A columnist for the UMass/Amherst Daily Collegian recently posted a piece about the crisis of traditional masculinity which, he argues, is very bad for a man's mental health:
Men’s assumed and undeserving position in society is coming at a huge cost to our health. The performance of hegemonic masculinity is forcing men of all races, classes and education to sacrifice their mental and physical health.
The universty is aware of the problem, and has provided help through its health services via Phallacies, a program for assisting men burdened by their masculinity.
But the writer has also taken a proactive approach to the crisis beyond just producing opinion pieces. During this past spring semester he offered a course, “Mosaics in Masculinity” (syllabus here), sponsored by the university’s Women’s Studies Department, with the following objectives:
Learning Outcomes: Masculinity is a powerful and vulnerable identity with both positive and negative affects [sic] on society. Through an introductory understanding of Western hegemonic masculinity and the many variations of the ways boys are socialized to become “men” students will learn how men can become leaders and participants in the feminist movement and set a positive stage for the next generation. Some specific components of the course will be able to understand and explain the intersectionality of race, class, and gender within the social construction of masculinity. By bringing in wide ranging subjects relating to masculinity, students will be able to piece together the ever-changing mosaics of masculinity. Throughout the course, contemporary readings will take students into the inner workings of boyhood and manhood. The end of the course will use the pop culture icon Fight Club, both movie and book, to analyze the internal and intersections of the destructive consequences of performing masculinity.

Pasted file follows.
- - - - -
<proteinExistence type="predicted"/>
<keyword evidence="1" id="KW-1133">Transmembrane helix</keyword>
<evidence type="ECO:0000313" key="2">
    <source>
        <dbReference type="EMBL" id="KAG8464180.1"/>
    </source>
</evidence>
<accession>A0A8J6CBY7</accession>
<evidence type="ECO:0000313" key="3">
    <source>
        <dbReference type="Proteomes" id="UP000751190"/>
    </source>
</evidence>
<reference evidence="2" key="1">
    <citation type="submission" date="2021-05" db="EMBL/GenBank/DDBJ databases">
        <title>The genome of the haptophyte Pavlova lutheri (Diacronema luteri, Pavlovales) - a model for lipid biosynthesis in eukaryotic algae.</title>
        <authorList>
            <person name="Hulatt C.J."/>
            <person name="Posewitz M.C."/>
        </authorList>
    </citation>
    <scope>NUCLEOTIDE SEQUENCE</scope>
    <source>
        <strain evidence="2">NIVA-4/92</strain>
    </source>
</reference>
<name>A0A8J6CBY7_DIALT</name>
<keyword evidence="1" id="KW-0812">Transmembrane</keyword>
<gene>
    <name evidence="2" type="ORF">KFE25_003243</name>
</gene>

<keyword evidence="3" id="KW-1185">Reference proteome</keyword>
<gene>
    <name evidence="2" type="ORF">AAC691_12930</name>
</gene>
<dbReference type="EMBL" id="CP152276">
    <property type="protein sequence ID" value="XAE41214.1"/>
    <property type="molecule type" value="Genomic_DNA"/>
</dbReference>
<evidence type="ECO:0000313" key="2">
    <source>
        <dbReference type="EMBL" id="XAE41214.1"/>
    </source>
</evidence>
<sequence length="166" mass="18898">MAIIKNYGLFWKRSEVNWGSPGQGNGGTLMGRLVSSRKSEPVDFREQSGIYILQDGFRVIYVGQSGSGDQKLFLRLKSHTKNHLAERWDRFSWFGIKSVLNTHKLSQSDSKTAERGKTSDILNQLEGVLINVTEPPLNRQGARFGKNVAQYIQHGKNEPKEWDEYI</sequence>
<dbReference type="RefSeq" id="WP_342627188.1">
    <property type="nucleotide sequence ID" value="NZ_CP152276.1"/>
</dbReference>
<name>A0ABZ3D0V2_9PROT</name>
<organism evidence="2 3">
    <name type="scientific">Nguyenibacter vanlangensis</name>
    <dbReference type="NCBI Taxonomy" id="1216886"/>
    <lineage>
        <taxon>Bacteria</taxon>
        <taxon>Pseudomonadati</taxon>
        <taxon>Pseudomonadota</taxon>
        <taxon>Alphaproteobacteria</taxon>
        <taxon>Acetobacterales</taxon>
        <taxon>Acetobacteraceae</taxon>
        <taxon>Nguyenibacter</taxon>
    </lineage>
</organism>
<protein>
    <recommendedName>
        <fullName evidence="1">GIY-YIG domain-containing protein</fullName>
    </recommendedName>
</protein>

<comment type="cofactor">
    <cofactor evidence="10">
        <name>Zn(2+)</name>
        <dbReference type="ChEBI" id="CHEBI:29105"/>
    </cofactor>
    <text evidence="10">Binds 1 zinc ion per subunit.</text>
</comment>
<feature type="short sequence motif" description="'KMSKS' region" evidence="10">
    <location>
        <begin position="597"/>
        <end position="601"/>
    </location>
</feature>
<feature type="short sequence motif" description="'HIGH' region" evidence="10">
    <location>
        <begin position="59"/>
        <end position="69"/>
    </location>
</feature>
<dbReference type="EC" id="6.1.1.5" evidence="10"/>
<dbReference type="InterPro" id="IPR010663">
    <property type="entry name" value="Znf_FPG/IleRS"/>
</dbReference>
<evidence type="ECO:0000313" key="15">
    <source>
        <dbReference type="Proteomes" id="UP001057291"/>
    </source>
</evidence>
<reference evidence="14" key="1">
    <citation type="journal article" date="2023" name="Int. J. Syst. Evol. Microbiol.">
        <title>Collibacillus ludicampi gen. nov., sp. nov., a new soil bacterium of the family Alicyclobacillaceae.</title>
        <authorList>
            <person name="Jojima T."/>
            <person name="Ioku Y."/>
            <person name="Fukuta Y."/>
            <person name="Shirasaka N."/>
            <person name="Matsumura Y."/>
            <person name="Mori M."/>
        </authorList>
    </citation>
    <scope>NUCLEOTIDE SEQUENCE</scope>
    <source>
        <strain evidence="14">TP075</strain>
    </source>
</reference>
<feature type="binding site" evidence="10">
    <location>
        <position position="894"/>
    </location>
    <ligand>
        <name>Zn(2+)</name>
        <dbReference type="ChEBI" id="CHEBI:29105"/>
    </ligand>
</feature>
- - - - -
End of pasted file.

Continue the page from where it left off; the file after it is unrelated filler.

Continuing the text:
It isn’t clear at present whether the course is being considered as a possible Gen Ed requirement.